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"That squares my breasts!"
  — Crow T. Robot (as Gumby's mother)


The Short: Robot Rumpus

Synopsis

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A cautionary tale of our over reliance on technology. Gumby uses toy robots to do his chores. Initially Mrs. Gumby is thrilled by her son's ingenuity. Unfortunately for our plasticine hero, things go awry and the malfunctioning robots wreak havoc throughout the house and yard.

They paint graffiti on the house and begin to tear down the Gumby's garage. Mrs. Gumby panics and calls her husband at the fire department, who races home in a fire truck and tries to stop the malignant mechanical men. However, he is quickly overwhelmed by the machines and dumped in the trash. Gumby manages to rescue his father but another robot breaks through the wall with a lawnmower and frightens Mrs. Gumby. Gumbo tries to stop a rogue robot who is digging up the flowerbed, but is thrown onto a nearby roof and takes the impact in the groin. Gumby gets him down but not even a wrench can stop the robot (as Gumbo gets it thrown through him). Gumby hijacks a crane and destroys the last robot.

Gumby's parents then force him to do all the chores by himself. The end credits feature a robot's head hung above Gumby's garage, which causes great distress to Servo and Crow.

Information

  • This was the first and only Gumby short used on MST3K.
  • The MST3K version cuts out the first five minutes of the short, starting as Gumby and Pokey are heading to the kitchen.

The Movie

Main article: The Screaming Skull (film)

Synopsis

A recently-widowed man brings his new bride to the home he inherited from his wealthy deceased wife. The new wife (who has a history of mental health problems) is beset by seemingly-supernatural terrors.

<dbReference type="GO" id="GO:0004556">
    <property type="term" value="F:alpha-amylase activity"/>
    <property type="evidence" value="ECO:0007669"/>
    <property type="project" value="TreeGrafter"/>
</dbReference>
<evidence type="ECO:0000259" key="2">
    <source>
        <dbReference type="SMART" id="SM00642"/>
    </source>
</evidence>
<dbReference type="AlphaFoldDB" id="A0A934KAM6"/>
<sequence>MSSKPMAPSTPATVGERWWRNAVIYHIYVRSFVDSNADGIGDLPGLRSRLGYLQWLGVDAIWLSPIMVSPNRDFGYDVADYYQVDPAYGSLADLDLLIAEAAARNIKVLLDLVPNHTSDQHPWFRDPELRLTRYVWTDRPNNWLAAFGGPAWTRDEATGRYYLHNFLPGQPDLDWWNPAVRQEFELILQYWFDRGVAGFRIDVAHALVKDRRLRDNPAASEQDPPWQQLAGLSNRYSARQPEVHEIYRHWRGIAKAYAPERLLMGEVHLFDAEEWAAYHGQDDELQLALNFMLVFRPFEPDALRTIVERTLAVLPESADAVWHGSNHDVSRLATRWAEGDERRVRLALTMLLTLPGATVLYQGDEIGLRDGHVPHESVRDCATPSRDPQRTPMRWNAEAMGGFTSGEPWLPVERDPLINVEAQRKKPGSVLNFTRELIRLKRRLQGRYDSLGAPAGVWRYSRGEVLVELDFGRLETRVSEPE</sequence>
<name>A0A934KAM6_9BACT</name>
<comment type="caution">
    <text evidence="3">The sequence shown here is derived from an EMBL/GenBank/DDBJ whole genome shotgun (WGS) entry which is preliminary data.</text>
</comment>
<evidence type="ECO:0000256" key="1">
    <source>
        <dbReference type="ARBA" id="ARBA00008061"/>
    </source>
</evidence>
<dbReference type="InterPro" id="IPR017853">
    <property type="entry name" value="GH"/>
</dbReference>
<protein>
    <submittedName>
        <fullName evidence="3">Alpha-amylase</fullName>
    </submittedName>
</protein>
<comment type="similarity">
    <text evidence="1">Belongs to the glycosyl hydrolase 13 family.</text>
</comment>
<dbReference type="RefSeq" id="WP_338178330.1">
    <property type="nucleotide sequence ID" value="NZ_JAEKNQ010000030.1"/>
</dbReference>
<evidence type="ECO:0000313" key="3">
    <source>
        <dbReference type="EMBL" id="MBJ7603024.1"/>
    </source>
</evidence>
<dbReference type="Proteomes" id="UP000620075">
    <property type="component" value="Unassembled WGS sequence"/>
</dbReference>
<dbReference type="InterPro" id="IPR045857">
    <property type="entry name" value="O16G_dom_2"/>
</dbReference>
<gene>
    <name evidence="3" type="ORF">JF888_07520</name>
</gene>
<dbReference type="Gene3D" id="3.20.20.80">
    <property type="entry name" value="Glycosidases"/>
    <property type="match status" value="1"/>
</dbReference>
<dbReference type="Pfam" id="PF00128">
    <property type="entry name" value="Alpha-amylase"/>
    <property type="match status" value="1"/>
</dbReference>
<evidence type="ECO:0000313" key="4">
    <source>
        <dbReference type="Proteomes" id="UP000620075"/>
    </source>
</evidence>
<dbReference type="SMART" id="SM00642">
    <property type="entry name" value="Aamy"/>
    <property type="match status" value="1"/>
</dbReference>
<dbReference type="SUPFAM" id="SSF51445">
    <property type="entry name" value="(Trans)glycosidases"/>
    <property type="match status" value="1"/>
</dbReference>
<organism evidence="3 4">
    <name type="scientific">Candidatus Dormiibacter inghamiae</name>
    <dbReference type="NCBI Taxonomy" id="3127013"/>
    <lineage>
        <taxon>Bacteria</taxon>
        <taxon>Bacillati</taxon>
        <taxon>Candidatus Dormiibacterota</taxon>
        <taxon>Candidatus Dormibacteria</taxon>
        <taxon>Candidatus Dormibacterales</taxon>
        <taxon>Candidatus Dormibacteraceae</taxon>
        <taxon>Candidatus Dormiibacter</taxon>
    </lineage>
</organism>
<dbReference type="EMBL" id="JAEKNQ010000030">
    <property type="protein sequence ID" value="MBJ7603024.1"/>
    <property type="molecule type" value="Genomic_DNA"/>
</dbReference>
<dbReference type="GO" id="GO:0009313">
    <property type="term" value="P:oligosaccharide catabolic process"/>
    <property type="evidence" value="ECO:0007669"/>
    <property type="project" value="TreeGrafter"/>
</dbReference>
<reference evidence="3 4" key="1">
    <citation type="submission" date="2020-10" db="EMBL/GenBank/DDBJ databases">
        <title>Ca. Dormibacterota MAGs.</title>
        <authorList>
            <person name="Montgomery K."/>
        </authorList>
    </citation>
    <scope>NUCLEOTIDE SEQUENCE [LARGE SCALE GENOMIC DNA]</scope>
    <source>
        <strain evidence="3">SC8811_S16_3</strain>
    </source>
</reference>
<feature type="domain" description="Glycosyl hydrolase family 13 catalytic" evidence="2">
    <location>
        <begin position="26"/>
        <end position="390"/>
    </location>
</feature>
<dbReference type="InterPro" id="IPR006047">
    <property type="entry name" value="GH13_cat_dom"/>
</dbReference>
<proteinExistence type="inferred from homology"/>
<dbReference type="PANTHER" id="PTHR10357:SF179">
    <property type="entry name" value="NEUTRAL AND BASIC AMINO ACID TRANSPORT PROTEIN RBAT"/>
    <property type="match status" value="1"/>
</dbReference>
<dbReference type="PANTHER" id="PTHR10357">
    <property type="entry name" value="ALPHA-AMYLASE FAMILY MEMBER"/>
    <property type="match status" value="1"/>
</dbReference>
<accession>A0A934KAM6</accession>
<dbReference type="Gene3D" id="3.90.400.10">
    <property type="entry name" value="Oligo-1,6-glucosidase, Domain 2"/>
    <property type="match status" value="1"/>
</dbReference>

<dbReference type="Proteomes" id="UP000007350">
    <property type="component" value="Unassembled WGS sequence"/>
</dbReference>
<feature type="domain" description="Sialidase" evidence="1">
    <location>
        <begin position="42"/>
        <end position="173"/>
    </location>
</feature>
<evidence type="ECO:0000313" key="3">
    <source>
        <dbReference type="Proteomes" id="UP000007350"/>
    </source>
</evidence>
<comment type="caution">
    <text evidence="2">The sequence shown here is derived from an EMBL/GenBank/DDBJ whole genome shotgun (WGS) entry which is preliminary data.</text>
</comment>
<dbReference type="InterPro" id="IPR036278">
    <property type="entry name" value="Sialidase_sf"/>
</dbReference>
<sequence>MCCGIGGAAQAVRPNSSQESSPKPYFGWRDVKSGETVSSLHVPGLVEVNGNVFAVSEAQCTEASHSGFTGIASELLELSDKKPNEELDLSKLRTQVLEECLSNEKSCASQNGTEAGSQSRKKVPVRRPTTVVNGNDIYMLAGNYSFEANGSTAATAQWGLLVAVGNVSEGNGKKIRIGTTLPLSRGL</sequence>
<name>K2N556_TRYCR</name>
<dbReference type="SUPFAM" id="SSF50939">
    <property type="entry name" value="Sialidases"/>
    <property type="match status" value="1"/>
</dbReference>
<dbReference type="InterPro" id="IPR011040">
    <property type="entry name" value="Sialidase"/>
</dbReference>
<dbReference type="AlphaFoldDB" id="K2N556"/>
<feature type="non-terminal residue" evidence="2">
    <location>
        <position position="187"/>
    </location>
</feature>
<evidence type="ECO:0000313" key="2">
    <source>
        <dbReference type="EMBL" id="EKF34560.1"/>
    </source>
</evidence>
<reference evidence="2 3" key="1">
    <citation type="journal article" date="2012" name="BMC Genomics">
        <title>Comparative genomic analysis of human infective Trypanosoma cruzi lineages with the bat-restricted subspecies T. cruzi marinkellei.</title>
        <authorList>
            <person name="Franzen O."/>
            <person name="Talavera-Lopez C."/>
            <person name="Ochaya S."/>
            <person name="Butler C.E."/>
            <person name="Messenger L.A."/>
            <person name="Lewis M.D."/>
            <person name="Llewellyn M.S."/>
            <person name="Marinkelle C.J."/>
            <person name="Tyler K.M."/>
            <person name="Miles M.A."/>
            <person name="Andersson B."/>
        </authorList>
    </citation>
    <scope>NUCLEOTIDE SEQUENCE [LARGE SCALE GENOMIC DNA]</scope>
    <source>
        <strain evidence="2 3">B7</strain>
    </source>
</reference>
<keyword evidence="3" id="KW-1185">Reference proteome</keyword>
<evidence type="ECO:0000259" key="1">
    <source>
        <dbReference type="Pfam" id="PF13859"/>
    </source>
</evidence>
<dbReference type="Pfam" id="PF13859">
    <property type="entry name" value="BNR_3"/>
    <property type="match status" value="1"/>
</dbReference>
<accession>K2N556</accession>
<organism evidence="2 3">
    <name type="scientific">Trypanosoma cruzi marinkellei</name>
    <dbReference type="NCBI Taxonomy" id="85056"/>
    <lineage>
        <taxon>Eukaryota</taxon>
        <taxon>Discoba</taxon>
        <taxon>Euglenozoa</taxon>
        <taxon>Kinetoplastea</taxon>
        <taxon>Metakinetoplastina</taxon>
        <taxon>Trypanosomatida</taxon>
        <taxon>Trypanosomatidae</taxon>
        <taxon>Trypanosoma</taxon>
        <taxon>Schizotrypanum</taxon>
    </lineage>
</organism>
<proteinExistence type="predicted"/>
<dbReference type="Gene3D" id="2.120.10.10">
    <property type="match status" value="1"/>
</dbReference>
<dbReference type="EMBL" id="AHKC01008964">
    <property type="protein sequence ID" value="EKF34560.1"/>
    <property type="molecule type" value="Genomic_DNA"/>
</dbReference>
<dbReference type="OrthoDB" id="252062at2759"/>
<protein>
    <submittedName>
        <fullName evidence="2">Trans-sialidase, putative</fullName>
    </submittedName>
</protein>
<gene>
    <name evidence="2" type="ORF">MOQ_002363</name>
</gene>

The Episode

Host Segments

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Prologue: Tom reveals that he has become a beautiful butterfly.

Segment One: Although he doesn't look like it anymore, Tom is still a beautiful butterfly. Meanwhile, Pearl, Brain Guy, and Professor Bobo pull a less-than-effective prank on the SOL crew, wasting lots of time and money in the progress.

Segment Two: Crow and Tom create their own little playlet based on the Gumby short, only to breakdown from the pain caused by it.

Segment Three: Tom tries to scam his way into getting a free coffin.

Crow as a screaming skull

Segment Four: Crow disguises himself as a screaming skull to scare Mike. It works a little too well.

Closing (Segment Five): Tom's coffin arrives and he reveals that in order to pay for shipping, he has maxed-out Mike's credit card. Later, Bobo tries to pull the same trick on Mike and the Bots from before, resulting in him getting shrunk by Brain Guy.

Stinger: Eric flings a stool at the skeleton.

MST3K cast

Regular cast

Guest cast

Trivia

Obscure References

  • "Butterflies are free to fly. Fly away, high away, bye-bye."
Tom is doing a somewhat matter-of-fact recitation of a lyric from Elton John's song, "Someone Saved My Life Tonight".
  • "Hey, don't! That's Wallace and Gromit's lawn!"